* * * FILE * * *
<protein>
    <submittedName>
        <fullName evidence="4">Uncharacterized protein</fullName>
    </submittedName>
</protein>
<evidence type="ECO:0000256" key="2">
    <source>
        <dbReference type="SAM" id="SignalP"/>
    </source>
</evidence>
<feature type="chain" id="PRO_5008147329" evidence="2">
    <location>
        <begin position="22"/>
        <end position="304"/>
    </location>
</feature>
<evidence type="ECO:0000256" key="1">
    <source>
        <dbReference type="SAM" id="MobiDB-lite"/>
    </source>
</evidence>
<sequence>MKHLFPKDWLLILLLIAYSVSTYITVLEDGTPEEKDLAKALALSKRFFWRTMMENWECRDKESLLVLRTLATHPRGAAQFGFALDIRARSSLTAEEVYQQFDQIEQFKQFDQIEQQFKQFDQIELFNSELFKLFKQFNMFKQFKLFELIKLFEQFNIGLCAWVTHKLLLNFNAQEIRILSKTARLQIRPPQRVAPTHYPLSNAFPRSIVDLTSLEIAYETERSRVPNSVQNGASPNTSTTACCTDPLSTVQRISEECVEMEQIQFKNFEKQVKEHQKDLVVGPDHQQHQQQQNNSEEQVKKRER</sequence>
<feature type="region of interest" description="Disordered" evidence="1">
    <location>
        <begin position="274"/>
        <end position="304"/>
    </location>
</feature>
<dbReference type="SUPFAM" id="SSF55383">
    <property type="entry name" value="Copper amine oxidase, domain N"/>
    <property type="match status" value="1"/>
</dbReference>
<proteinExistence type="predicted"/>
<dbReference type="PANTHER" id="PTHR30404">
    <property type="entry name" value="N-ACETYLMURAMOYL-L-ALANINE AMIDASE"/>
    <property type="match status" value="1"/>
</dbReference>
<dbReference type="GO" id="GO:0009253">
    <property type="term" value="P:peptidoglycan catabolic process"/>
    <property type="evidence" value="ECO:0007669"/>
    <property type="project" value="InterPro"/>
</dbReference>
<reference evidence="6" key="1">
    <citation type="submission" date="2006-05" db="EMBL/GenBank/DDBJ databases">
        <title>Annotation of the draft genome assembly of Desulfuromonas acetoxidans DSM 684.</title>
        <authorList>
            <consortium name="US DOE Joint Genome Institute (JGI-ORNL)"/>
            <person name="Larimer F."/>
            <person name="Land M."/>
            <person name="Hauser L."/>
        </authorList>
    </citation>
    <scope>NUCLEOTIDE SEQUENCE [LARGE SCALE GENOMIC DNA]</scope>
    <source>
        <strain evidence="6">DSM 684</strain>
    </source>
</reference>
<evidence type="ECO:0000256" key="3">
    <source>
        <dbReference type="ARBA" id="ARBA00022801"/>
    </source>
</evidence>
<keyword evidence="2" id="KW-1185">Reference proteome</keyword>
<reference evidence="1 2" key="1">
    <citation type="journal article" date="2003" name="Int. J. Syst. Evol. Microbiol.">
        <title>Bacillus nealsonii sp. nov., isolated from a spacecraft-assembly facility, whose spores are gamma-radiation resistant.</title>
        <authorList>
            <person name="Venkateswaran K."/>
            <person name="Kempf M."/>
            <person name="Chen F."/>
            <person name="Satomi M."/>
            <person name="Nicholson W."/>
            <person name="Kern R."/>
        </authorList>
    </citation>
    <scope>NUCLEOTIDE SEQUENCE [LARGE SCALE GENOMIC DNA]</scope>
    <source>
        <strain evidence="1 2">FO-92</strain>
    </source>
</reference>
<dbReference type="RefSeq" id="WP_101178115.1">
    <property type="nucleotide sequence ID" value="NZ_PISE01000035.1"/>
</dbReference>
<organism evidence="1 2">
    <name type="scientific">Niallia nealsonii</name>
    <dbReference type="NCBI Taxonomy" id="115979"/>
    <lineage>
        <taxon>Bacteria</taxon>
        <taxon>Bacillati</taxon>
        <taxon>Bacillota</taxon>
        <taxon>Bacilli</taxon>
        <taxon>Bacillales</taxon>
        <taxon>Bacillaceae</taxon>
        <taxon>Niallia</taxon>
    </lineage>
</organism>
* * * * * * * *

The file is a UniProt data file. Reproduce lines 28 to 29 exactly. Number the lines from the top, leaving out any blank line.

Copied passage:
</feature>
<dbReference type="SUPFAM" id="SSF55383">